This problem is especially critical because today, as never before, the Reformed Church in America is reaching out into the typical American community with an evangelistic approach. As she does so, she must not lose her rich heritage; rather she must share it. On the other hand, she ought not to impose upon others any part of that heritage which is culturally conditioned rather than essentially Christian. Even those aspects of that culture which are commendable ought not to be made requirements for membership in the Church of Jesus Christ.

In dealing with Americans of many different cultural and religious backgrounds, one finds no greater variety of viewpoint than that toward the proper use of the Lord' s Day, for America itself is undergoing a great change in its attitudes toward the use of Sunday. In a few generations, this day has been changed from one largely used for rest and worship to one used largely for work and leasure. The Puritan Sabbath, which had a large influence in earlier American history, has given way to a far different viewpoint. The result is confusion of thought on the subject, and therefore prevailing practices are based on expediency rather than on definite principles.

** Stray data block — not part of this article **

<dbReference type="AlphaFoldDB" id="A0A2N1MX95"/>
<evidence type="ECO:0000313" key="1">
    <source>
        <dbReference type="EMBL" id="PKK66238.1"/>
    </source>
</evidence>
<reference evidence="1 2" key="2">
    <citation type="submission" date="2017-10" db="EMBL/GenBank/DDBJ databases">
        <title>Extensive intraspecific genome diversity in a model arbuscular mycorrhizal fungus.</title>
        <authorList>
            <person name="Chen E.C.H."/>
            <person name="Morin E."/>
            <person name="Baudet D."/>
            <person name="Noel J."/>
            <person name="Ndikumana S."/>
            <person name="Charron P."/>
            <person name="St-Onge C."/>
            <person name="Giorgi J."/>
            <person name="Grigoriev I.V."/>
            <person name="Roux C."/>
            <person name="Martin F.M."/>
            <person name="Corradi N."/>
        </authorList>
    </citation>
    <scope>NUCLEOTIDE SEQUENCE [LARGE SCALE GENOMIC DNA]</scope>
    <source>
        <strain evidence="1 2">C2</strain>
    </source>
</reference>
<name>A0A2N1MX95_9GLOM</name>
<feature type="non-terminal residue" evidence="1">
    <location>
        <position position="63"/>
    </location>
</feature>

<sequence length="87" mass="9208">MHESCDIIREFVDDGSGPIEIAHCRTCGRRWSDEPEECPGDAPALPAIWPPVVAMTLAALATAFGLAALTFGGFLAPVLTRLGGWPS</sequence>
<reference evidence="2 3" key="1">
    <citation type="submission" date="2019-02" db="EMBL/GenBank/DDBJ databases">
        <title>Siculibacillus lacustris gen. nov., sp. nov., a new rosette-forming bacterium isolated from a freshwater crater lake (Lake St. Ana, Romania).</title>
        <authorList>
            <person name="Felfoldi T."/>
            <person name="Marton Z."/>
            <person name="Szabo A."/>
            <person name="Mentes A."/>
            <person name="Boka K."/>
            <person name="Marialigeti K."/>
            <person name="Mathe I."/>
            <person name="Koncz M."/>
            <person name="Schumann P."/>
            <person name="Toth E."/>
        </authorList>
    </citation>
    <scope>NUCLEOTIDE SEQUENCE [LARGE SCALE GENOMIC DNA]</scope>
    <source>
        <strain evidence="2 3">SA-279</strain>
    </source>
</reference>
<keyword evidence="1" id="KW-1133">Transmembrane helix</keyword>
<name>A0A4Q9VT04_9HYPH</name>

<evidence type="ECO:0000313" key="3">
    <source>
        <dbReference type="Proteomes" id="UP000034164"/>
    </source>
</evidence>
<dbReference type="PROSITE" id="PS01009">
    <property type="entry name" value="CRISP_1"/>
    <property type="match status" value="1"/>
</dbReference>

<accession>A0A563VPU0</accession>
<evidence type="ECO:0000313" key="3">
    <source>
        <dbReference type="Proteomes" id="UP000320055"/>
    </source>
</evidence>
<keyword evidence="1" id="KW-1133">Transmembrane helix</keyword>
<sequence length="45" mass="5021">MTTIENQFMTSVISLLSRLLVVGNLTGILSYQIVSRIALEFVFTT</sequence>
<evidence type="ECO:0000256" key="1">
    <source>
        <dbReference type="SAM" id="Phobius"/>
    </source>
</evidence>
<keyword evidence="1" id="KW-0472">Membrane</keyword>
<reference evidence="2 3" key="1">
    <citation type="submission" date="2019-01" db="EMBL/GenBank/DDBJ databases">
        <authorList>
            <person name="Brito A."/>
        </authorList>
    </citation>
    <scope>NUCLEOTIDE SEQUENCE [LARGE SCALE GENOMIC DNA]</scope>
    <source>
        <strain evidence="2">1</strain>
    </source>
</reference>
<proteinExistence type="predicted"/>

Five characteristics that make discipleship relevant and contextual

Author
Pedro Agudelo
Abstract
This thesis called “Five Characteristics that Make Discipleship Relevant and Contextual” looks at the discipleship conundrum, which has become more complex with the challenging new realities of the twentieth-first century. Covid-19, global migration, urbanization, secularization, postmodernism, plus social and political uncertainty require relevant and contextual discipleship. This academic exercise uses the participant observation method as a tool to examine current discipleship realities through analyzing scholarly work on the topic and by exploring four discipleship practices in four pastoral networks. This thesis argues that relevant discipleship requires the presence of five characteristics: intimacy, purpose, value, security, and vulnerability.